Changing TOPS isn’t legislative priority

The American Press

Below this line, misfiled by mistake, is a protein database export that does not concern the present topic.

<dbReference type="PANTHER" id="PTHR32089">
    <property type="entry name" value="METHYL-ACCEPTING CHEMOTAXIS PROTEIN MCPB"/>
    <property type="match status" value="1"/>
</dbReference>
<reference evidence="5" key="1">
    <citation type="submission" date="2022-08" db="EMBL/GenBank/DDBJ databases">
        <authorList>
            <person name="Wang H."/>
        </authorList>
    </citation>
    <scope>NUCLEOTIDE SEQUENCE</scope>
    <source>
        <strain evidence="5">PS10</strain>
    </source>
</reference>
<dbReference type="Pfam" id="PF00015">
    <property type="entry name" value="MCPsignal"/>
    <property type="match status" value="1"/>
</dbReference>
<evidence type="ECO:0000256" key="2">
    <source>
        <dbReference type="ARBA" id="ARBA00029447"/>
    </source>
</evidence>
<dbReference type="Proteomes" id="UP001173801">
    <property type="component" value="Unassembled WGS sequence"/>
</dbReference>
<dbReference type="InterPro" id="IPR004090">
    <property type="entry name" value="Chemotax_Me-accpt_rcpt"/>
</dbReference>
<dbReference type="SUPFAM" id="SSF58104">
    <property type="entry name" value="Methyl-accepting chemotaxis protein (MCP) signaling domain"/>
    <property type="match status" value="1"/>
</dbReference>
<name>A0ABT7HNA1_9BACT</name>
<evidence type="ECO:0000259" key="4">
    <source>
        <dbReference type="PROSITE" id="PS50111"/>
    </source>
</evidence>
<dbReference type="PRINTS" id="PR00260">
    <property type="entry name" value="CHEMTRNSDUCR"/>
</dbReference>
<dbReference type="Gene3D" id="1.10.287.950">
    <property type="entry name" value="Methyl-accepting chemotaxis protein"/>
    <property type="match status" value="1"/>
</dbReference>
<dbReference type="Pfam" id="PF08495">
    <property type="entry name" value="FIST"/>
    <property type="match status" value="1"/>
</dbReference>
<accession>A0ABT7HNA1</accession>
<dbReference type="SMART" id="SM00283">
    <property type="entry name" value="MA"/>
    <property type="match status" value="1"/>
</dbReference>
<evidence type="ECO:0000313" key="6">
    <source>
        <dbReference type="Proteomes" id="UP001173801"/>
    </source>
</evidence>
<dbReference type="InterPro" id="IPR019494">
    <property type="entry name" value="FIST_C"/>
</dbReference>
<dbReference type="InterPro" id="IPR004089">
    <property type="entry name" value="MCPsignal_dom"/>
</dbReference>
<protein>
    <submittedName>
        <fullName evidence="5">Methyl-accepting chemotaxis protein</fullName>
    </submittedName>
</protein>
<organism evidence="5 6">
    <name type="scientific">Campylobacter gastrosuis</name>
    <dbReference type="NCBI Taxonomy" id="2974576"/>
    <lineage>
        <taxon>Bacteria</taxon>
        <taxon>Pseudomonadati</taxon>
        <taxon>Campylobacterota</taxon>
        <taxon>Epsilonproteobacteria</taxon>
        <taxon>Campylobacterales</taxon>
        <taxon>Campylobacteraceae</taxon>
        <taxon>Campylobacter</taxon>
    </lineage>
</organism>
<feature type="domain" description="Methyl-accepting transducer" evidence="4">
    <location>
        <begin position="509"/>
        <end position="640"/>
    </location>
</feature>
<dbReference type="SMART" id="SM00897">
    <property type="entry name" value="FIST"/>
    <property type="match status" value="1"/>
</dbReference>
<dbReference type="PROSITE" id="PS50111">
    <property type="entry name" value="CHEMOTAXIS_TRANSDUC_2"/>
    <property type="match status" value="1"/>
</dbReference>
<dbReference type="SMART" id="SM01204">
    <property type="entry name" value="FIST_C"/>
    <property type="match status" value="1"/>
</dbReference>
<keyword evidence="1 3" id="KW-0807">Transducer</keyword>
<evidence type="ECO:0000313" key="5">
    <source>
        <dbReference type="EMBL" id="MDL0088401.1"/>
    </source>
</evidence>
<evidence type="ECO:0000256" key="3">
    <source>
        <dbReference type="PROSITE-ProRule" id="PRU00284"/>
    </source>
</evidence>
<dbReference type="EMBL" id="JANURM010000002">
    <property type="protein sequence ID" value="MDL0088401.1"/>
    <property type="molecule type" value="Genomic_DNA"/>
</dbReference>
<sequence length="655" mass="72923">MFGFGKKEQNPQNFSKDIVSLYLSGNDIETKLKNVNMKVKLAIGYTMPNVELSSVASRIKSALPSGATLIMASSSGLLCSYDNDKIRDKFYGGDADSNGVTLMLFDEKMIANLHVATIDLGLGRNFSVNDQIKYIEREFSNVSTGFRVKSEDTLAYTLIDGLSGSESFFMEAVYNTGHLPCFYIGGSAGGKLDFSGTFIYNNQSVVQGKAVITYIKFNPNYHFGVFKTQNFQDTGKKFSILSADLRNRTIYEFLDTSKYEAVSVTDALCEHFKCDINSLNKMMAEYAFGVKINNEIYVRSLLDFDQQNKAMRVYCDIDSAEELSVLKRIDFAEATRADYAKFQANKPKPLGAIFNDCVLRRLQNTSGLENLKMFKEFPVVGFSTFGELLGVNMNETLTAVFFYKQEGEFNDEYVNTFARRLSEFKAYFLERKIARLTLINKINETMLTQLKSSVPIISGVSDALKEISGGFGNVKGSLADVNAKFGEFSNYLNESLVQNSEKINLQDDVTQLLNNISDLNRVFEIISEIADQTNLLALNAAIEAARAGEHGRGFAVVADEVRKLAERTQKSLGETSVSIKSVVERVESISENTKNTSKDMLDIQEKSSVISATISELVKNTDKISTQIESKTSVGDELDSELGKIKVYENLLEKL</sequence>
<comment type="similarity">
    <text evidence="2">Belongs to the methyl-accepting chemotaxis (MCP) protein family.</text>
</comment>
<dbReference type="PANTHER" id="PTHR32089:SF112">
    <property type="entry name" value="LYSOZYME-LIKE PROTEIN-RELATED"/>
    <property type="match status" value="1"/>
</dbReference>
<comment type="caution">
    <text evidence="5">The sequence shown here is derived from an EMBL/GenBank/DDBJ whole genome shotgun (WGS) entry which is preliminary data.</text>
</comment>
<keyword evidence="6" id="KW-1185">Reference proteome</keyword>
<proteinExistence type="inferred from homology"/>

<p class="p1">A number of bills dealing with the TOPS scholarship program have been filed during the current legislative session, and none have made it completely through the lawmaking process. Whether any will seems questionable at this point.</p><p class="p3">One measure calling for repayment of the award under certain circumstances cleared the House Education Committee, but is awaiting action in the House Appropriations Committee. Another creating the TOPS Income Fund hasn’t been heard by the Appropriations Committee.</p><p class="p3">The House Education Committee hasn’t heard a measure creating a system on how to make the awards when there is insufficient funding. The House killed a TOPS bill setting up a TOPS Transfer Award at two post secondary education levels. The author didn’t bring up a second TOPS measure.</p><p class="p3">A Senate bill providing for a rebate for TOPS recipients who complete a baccalaureate degree in three years never left the Senate Revenue and Fiscal Affairs Committee. The same is true for a measure dedicating excess gaming revenues to the TOPS program that never got out of the Senate Finance Committee.</p><p class="p3">The Senate approved a TOPS Second Chance Award for students who didn’t qualify for TOPS after finishing high school but scored at least a 17 on the ACT test. It is still in the House Education Committee.</p><p class="p3">Senators also approved a TOPS-Tech 2Plus2 Award for community college students who plan to attend a four-year institution. It is also awaiting action in the House Education Committee.</p><p class="p3">The Senate Education Committee with a 4-3 vote rejected a measure limiting the tuition money available to lower-performing students. It provided for a flat $4,000 annual payment. Higher-performing students would have had increased payments.</p><p class="p3">Funding for TOPS scholarships became a problem two years ago when the awards were reduced with parents and students having to pay the difference in tuition. The program was fully funded for the current fiscal year.</p><p class="p3">The proposed budget for fiscal year 2018-19 that begins July 1 fully funded TOPS, but the appropriation was reduced by 20 percent by the full House to provide funds for other programs. The budget bill is awaiting action in the Senate, and it is expected efforts will be made to restore TOPS to full funding.</p>